Babel features more of the rhetorical acrobatics that fueled Barbara Hamby's earlier work. These whirlwinds of words and sounds form vistas, images, and scenes that are at once unique and immediately recognizable.
In poems such as “Six, Sex, Say,” she displays a linguistic bravado that moves effortlessly through translations, cognates, and homonyms. This love of words permeates the poems, from the husband wooing his future wife “with a barrage of words so cunningly fluent, / so linguistically adroit” in “Flesh, Bone, and Red,” to the alphabetic sampler woven from memory and love in “Ode on My Mother's Handwriting.”
Hamby's poems drift across histories and continents, from early writing and culture in Mesopotamia through the motion-picture heaven that seems so much like Paris, to odes on such thoroughly American subjects as hardware stores, bubblegum, barbecue, and sharp-tongued cocktail waitresses giving mandatory pre-date quizzes to lawyers and “orangutans in the guise of men.” As Booklist noted in reviewing her previous collection, Hamby's poems “are tsunamis carrying you far out to sea and then back to shore giddy and glad to be alive.”
There's no question that these are witty poems, oftentimes reminscent of the electric, frenzied hilarity of watching Robin Williams at his coked-out best. . . . A challenging book, one that thrusts us into the superconductor of a post-modern mind, that threatens, at times, to overwhelm us with its abundance of reference points, but which never becomes unclear, never forsakes meaning for the sake of its verbal inventiveness. This is not only Hamby's best book, but one that marks, I believe, a major poetic achievement. It's a book that dazzles and energizes, that challenges and comforts, as it celebrates and mourns 'our cries of Bigger, faster, more, more, more.'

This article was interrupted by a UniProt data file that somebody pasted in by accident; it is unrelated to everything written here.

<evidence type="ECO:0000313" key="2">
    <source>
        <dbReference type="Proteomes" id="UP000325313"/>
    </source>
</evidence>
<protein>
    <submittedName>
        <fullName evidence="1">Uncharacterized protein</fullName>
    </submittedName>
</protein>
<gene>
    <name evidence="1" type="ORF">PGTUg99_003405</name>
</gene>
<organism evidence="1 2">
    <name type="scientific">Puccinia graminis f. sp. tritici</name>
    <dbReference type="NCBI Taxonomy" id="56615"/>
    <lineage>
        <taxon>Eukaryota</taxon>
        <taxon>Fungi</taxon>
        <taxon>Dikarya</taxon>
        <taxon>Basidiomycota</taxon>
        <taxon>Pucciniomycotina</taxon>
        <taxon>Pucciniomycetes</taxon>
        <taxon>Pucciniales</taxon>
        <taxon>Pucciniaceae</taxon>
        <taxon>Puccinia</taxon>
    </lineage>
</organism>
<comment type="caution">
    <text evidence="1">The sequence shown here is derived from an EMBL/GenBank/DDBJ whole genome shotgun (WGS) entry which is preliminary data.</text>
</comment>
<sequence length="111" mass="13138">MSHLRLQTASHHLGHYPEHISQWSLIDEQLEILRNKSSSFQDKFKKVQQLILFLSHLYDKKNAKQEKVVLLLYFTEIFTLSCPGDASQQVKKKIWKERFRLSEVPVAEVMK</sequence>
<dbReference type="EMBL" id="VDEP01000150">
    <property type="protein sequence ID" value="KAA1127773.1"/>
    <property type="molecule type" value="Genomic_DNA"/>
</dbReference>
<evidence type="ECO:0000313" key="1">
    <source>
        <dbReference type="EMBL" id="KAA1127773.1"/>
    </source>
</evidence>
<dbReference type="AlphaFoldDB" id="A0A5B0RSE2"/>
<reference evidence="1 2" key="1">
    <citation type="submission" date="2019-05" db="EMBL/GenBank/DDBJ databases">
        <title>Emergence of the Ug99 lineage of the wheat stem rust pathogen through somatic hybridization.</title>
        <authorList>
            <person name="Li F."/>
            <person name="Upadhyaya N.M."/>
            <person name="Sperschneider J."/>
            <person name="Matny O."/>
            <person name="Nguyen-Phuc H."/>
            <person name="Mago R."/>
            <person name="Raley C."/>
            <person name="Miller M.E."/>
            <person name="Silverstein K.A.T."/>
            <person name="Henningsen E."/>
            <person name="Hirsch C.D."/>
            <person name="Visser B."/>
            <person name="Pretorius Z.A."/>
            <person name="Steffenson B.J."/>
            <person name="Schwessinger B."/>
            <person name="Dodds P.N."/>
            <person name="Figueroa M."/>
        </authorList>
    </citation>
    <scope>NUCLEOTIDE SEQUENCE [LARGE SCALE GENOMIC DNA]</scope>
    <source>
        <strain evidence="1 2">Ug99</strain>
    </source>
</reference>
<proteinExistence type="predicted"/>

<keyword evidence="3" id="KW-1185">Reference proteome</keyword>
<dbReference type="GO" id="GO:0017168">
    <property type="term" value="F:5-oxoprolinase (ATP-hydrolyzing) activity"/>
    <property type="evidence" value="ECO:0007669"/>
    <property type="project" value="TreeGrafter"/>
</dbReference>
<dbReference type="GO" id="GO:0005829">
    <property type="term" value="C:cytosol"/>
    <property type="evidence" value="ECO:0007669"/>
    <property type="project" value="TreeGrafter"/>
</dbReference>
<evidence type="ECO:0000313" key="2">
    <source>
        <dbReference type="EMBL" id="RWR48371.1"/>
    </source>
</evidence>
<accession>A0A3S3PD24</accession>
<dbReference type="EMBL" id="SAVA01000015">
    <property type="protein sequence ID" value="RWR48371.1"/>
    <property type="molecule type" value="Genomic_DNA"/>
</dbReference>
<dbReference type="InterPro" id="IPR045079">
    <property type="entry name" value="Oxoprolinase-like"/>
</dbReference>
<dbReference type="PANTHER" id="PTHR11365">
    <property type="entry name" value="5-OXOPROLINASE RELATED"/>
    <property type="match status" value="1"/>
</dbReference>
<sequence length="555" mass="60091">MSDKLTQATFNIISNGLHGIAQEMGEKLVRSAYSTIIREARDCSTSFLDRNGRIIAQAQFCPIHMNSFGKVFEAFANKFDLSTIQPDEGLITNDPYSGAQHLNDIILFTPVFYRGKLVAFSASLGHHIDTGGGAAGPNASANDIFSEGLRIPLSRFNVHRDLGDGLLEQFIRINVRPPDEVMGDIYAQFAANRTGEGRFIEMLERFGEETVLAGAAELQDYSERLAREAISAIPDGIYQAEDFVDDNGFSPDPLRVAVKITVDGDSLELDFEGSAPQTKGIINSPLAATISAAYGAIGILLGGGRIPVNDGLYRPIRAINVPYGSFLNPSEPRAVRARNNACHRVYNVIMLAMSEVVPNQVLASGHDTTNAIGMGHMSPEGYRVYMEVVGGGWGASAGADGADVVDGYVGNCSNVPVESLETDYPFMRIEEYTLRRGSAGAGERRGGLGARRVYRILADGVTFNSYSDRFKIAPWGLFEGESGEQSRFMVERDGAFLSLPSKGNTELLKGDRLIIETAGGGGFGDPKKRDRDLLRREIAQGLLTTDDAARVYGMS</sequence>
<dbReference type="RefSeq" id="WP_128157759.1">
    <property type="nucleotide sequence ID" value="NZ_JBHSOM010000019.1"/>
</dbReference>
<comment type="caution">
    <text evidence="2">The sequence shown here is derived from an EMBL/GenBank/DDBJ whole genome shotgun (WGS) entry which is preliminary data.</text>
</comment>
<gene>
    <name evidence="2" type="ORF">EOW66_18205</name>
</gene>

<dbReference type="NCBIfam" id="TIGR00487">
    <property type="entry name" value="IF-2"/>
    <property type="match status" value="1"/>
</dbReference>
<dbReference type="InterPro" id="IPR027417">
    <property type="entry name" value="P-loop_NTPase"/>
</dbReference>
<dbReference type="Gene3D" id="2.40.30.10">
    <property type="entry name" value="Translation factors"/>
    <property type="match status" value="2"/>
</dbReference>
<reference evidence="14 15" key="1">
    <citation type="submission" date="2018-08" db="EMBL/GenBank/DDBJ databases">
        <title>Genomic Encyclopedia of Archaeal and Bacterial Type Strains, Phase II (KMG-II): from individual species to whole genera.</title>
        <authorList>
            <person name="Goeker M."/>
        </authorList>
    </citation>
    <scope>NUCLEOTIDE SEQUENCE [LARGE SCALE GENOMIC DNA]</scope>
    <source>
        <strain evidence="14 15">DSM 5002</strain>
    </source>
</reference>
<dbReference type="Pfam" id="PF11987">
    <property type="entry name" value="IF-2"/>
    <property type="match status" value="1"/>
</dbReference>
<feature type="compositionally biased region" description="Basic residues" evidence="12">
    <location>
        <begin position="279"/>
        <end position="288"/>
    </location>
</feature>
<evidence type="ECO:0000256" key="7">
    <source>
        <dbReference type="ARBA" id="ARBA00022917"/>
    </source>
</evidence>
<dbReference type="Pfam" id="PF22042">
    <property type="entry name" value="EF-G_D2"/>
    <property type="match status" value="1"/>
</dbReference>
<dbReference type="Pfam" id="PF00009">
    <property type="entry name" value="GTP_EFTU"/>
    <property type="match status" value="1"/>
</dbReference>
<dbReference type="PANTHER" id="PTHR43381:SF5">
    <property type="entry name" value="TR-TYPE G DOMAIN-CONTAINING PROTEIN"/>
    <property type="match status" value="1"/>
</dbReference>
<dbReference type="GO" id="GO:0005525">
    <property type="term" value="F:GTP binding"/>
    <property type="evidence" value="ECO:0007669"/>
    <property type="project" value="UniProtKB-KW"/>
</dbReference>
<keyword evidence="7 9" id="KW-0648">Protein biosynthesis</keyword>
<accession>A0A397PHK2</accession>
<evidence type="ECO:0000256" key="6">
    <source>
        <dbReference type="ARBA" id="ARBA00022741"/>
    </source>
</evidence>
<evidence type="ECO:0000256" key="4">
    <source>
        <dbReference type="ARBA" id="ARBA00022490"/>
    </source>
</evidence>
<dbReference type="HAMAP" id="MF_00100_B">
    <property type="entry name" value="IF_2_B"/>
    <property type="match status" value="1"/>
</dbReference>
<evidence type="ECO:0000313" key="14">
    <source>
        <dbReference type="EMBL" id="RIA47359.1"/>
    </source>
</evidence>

"Barbar a Hamby's Babel is just that—a wild confluence of words almost inundated by its barely restrained verbal enthusiasms. Funky, erudite, obsessively referential, and wild with listing, her poems orgiastically invite us to hurl ourselves into them."—Billy Collins
Babel is a word-lover's romp, a cultural historian's playground. Hamby can be as inclusive as Goldbarth, as intelligently zany as Frank O'Hara. This is poetry that energizes, that dares to give us a high-wire performer's notion of a good time.
Hamby's poems have a jumping verve and forward drive. She knows American life and language with exuberant precision and links them to the popular culture, high art, and languages of many of other countries, all of this in a prfoundly assured, resourceful, inventive and unifying voice.
Barbara Hamby is the author of six books of poems, including On the Street of Divine Love: New and Selected Poems, Babel, and All-Night Lingo Tango. She was a 2010 Guggenheim fellow in Poetry and her book of short stories, Lester Higata’s 20th Century, won the 2010 Iowa Short Fiction Award. Her poems have appeared in many magazines, including the New Yorker, Poetry, American Poetry Review, Ploughshares, and Yale Review. She has also edited an anthology of poems, Seriously Funny, with her husband David Kirby. She teaches at Florida State University where she is Distinguished University Scholar.learn more